PSRs rarely provided information defined a priori, based on a physician survey and regulatory standards, to be 'minimally adequate safety information' (1.7 % of promotions). Information on health benefits was provided twice as often as information on harm, with not a single harmful effect mentioned in over half of promotions in the three North American sites. It might be expected that if physicians were unfamiliar with a medication, PSRs would provide safety information to help ensure appropriate use. Information on serious harm was no more frequent for drugs not previously prescribed. Similarly, serious harm was rarely mentioned for drugs with boxed warnings or subject to recent safety advisories...Nevertheless, physicians judged the quality of scientific information to be good or excellent in 901 (54 %) of promotions, and indicated readiness to prescribe 64 % of the time...

The study also noted that the most common reason for Canadian physicians in surveys to see PSRs is to obtain information on a drug, and in many cases PSRs are the first information source on new drugs.  Of the four cities compared, it was found that "minimally adequate safety information is provided more often in Toulouse, with stricter information standards, than in Vancouver, Montreal or Sacramento, and that harm is mentioned more often in Sacramento than Canadian sites, reflecting US 'fair balance' provisions."

There is an urgent need for federal legislation requiring all pharmaceutical companies to reveal the payments or transfers of value that they give of any kind they give individual doctors and hospitals. In the U.S. this type of disclosure is required under the 2010 Physician Payments Sunshine Act. Under the U.S. law, "drug companies reported $6.45 billion (U.S.) in payments to physicians and hospitals in 2014, including money for research. More than 600,000 doctors – about two-thirds of the total – received sums ranging from a few dollars to millions of dollars. A recent analysis of Sunshine Act data by the Propublica investigative-journalism group found that doctors who receive industry cash are more likely to prescribe pricier brand-name drugs than generics." In Canada there is no such system for disclosure and people are literally dying as a result (for example the resent opioid epidemic sweeping the country).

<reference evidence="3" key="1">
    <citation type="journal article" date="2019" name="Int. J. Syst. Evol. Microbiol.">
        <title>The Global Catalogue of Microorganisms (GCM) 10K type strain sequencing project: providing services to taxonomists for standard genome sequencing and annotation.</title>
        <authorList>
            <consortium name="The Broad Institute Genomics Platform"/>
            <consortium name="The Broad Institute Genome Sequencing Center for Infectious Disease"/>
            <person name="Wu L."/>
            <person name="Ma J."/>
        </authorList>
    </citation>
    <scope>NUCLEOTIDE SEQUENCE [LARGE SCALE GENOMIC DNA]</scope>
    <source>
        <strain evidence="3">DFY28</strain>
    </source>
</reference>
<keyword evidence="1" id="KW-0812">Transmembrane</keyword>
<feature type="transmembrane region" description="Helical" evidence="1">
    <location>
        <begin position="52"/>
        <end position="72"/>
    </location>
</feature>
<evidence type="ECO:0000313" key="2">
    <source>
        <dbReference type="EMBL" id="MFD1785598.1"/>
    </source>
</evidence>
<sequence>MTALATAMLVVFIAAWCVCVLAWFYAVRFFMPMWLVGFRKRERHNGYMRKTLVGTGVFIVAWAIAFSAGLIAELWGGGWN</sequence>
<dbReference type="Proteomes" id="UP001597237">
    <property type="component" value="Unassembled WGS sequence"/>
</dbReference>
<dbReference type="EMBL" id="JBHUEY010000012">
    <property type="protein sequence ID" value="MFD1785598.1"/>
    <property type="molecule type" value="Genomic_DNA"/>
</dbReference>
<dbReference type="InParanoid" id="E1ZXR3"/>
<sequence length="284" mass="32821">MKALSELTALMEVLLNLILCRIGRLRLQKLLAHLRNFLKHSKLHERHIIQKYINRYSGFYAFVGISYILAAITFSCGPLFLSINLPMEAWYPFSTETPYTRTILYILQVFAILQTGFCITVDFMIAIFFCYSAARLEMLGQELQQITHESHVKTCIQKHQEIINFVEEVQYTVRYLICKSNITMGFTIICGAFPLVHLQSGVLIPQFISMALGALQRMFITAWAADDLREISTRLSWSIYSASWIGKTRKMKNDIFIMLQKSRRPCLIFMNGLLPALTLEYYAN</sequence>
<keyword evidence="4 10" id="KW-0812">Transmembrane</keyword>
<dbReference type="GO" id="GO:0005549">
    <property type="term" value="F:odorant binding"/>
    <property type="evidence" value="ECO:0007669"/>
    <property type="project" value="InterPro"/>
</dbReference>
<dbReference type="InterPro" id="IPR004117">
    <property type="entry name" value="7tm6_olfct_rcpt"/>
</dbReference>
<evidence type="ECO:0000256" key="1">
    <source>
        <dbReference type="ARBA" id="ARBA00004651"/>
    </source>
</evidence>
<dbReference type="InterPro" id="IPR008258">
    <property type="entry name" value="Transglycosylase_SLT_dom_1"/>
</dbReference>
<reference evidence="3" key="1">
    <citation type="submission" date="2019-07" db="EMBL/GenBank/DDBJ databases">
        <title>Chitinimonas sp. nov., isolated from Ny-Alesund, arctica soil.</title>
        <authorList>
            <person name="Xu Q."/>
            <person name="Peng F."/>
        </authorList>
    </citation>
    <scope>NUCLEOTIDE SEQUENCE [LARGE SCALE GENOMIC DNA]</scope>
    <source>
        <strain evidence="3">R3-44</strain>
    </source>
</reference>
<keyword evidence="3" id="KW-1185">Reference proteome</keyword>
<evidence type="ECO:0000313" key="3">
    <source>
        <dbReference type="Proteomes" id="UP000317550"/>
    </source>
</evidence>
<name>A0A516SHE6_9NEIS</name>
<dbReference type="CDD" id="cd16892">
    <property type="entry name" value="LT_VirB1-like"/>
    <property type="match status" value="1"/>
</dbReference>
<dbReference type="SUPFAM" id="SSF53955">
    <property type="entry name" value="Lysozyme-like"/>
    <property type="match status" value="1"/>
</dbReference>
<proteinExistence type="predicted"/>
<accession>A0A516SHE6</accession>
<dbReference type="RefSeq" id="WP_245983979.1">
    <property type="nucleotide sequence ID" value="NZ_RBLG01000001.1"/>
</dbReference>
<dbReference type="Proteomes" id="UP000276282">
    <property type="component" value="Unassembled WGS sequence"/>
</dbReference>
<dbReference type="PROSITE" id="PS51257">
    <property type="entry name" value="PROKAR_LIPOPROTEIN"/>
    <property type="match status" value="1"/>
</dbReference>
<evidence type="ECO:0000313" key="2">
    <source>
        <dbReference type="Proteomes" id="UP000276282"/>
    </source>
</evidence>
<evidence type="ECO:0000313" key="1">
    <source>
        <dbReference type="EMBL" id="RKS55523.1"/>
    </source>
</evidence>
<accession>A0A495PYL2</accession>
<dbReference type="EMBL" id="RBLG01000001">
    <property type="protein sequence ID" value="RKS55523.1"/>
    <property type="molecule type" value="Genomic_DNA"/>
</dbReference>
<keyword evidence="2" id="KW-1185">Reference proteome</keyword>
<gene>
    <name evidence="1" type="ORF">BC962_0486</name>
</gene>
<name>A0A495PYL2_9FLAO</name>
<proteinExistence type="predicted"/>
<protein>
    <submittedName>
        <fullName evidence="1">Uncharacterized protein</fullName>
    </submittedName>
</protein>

Always aware of the effects that bad PR have on their bottom line -- and with a high profile court case in the US around Purdue Pharma’s behaviour -- big pharma in Canada recently announced a "voluntary sunshine" initiative (it should be noted on 10 firms have signed up so far). Not surprisingly, what they are proposing is more of a PR stunt than anything to do with good public health policy. Critics have stated, "what they’ve proposed is disingenuous and deceptive. Under the initiative, participating companies will report only aggregate amounts given to medical education, rather than how much money made its way to which doctors and why. It gives the illusion of transparency, while cloaking the money pocketed by individual physicians. This initiative will not illuminate ties between drug companies and doctors, and it will not make doctors rethink their treatment decisions or relationships with Big Pharma. Nor will it allow patients to question what might be influencing their doctors’ prescribing. Pharma's voluntary initiative is a thinly veiled attempt to clean up its image." The Canadian plan is "a PR gesture at best, and it will produce a largely meaningless set of figures," charged Sergio Sismondo, a Queen's University professor who studies links between drug companies and doctors and further noted that, "I think this is very likely an effort to forestall real accountability or real transparency on this issue."

What we seriously need is an amendment to Canada’s Food and Drugs Act to legally require individual drug companies to disclose their financial ties to individual doctors and for that record to be public. Or further, ban the practice all together. While the president of Innovative Medicines Canada (the pharmaceutical industry group formerly known as Rx&D) feels, to no one's surprise, that a law like this would violate Canadian privacy law, other like Ontario's former privacy commissioner, Ann Cavoukian, are not so sure. As Cavoukian said, "My gut reaction is no, it shouldn't violate privacy per se because the use of physicians' names, in the context of the performance of their duties, would not be treated as personal information.”

To this day, there remains an alarming lack of oversight into the actions of pharmaceutical companies and their influence on doctors. We need more sunshine and fewer myopic PR gestures by big pharma. This also means that doctors need to start taking an evidence-based look at their own practices and recognize their actions are not infallible. At the end of the day, it is patients who suffer when we allow patents, profits and payola physicians to control our public health.

Michael Butler's blog